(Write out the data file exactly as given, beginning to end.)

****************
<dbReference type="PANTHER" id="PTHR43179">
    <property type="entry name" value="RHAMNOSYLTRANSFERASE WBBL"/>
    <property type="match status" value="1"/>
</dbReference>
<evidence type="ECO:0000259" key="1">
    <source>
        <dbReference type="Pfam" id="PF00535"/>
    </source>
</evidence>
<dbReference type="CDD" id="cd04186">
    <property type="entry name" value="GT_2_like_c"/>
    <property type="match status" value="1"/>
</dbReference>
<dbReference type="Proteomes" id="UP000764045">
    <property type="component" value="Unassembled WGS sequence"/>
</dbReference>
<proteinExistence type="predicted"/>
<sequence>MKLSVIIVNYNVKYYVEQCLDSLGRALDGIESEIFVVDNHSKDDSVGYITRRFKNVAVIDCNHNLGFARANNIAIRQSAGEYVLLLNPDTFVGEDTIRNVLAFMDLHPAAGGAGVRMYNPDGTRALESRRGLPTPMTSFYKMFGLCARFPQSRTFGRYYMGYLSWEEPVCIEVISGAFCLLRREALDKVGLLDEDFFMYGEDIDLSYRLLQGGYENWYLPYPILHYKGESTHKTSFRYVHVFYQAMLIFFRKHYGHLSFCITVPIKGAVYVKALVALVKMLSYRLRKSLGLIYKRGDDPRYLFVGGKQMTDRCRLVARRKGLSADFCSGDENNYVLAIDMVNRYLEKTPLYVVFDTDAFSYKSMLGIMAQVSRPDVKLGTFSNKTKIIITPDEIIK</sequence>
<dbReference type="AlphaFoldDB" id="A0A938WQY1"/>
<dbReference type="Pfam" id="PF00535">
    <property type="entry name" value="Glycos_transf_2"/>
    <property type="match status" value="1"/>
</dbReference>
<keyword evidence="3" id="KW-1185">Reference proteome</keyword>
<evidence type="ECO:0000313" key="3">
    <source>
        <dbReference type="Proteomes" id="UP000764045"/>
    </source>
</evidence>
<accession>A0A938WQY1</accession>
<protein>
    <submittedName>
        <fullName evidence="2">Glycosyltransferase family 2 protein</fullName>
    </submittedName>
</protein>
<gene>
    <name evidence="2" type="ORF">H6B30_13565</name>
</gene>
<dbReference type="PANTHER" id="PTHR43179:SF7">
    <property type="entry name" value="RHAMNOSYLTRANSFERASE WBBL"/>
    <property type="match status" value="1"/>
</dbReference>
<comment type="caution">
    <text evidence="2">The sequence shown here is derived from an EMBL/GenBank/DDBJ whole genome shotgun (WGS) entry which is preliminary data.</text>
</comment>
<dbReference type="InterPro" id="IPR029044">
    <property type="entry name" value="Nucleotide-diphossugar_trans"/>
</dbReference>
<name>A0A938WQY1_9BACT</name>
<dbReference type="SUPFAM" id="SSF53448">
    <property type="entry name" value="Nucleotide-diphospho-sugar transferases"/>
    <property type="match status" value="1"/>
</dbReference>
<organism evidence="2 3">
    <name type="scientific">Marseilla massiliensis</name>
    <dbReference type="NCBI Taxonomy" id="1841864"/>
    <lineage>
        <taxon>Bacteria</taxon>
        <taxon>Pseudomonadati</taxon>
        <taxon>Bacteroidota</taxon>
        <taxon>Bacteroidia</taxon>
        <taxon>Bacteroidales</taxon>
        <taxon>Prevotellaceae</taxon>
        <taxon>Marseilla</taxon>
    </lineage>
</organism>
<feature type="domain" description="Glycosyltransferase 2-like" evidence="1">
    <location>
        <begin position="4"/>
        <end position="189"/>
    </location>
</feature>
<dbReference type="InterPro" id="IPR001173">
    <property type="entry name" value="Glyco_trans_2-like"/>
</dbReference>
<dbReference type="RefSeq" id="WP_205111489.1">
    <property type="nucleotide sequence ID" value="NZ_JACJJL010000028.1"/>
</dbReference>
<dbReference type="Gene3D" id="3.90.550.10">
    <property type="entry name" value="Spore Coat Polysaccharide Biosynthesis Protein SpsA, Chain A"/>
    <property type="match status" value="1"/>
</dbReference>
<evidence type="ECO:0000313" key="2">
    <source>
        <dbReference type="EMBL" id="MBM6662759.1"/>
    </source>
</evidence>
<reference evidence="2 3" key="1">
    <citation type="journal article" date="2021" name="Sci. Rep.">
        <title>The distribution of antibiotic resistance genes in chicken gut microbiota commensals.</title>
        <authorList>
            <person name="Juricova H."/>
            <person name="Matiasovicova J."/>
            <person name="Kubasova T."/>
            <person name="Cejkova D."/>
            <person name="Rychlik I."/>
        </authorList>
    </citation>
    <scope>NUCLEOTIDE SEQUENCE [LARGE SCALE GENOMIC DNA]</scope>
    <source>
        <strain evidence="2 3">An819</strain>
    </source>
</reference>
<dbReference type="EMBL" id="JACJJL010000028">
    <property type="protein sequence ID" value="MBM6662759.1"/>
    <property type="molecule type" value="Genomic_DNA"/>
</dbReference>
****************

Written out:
<dbReference type="PANTHER" id="PTHR43179">
    <property type="entry name" value="RHAMNOSYLTRANSFERASE WBBL"/>
    <property type="match status" value="1"/>
</dbReference>
<evidence type="ECO:0000259" key="1">
    <source>
        <dbReference type="Pfam" id="PF00535"/>
    </source>
</evidence>
<dbReference type="CDD" id="cd04186">
    <property type="entry name" value="GT_2_like_c"/>
    <property type="match status" value="1"/>
</dbReference>
<dbReference type="Proteomes" id="UP000764045">
    <property type="component" value="Unassembled WGS sequence"/>
</dbReference>
<proteinExistence type="predicted"/>
<sequence>MKLSVIIVNYNVKYYVEQCLDSLGRALDGIESEIFVVDNHSKDDSVGYITRRFKNVAVIDCNHNLGFARANNIAIRQSAGEYVLLLNPDTFVGEDTIRNVLAFMDLHPAAGGAGVRMYNPDGTRALESRRGLPTPMTSFYKMFGLCARFPQSRTFGRYYMGYLSWEEPVCIEVISGAFCLLRREALDKVGLLDEDFFMYGEDIDLSYRLLQGGYENWYLPYPILHYKGESTHKTSFRYVHVFYQAMLIFFRKHYGHLSFCITVPIKGAVYVKALVALVKMLSYRLRKSLGLIYKRGDDPRYLFVGGKQMTDRCRLVARRKGLSADFCSGDENNYVLAIDMVNRYLEKTPLYVVFDTDAFSYKSMLGIMAQVSRPDVKLGTFSNKTKIIITPDEIIK</sequence>
<dbReference type="AlphaFoldDB" id="A0A938WQY1"/>
<dbReference type="Pfam" id="PF00535">
    <property type="entry name" value="Glycos_transf_2"/>
    <property type="match status" value="1"/>
</dbReference>
<keyword evidence="3" id="KW-1185">Reference proteome</keyword>
<evidence type="ECO:0000313" key="3">
    <source>
        <dbReference type="Proteomes" id="UP000764045"/>
    </source>
</evidence>
<accession>A0A938WQY1</accession>
<protein>
    <submittedName>
        <fullName evidence="2">Glycosyltransferase family 2 protein</fullName>
    </submittedName>
</protein>
<gene>
    <name evidence="2" type="ORF">H6B30_13565</name>
</gene>
<dbReference type="PANTHER" id="PTHR43179:SF7">
    <property type="entry name" value="RHAMNOSYLTRANSFERASE WBBL"/>
    <property type="match status" value="1"/>
</dbReference>
<comment type="caution">
    <text evidence="2">The sequence shown here is derived from an EMBL/GenBank/DDBJ whole genome shotgun (WGS) entry which is preliminary data.</text>
</comment>
<dbReference type="InterPro" id="IPR029044">
    <property type="entry name" value="Nucleotide-diphossugar_trans"/>
</dbReference>
<name>A0A938WQY1_9BACT</name>
<dbReference type="SUPFAM" id="SSF53448">
    <property type="entry name" value="Nucleotide-diphospho-sugar transferases"/>
    <property type="match status" value="1"/>
</dbReference>
<organism evidence="2 3">
    <name type="scientific">Marseilla massiliensis</name>
    <dbReference type="NCBI Taxonomy" id="1841864"/>
    <lineage>
        <taxon>Bacteria</taxon>
        <taxon>Pseudomonadati</taxon>
        <taxon>Bacteroidota</taxon>
        <taxon>Bacteroidia</taxon>
        <taxon>Bacteroidales</taxon>
        <taxon>Prevotellaceae</taxon>
        <taxon>Marseilla</taxon>
    </lineage>
</organism>
<feature type="domain" description="Glycosyltransferase 2-like" evidence="1">
    <location>
        <begin position="4"/>
        <end position="189"/>
    </location>
</feature>
<dbReference type="InterPro" id="IPR001173">
    <property type="entry name" value="Glyco_trans_2-like"/>
</dbReference>
<dbReference type="RefSeq" id="WP_205111489.1">
    <property type="nucleotide sequence ID" value="NZ_JACJJL010000028.1"/>
</dbReference>
<dbReference type="Gene3D" id="3.90.550.10">
    <property type="entry name" value="Spore Coat Polysaccharide Biosynthesis Protein SpsA, Chain A"/>
    <property type="match status" value="1"/>
</dbReference>
<evidence type="ECO:0000313" key="2">
    <source>
        <dbReference type="EMBL" id="MBM6662759.1"/>
    </source>
</evidence>
<reference evidence="2 3" key="1">
    <citation type="journal article" date="2021" name="Sci. Rep.">
        <title>The distribution of antibiotic resistance genes in chicken gut microbiota commensals.</title>
        <authorList>
            <person name="Juricova H."/>
            <person name="Matiasovicova J."/>
            <person name="Kubasova T."/>
            <person name="Cejkova D."/>
            <person name="Rychlik I."/>
        </authorList>
    </citation>
    <scope>NUCLEOTIDE SEQUENCE [LARGE SCALE GENOMIC DNA]</scope>
    <source>
        <strain evidence="2 3">An819</strain>
    </source>
</reference>
<dbReference type="EMBL" id="JACJJL010000028">
    <property type="protein sequence ID" value="MBM6662759.1"/>
    <property type="molecule type" value="Genomic_DNA"/>
</dbReference>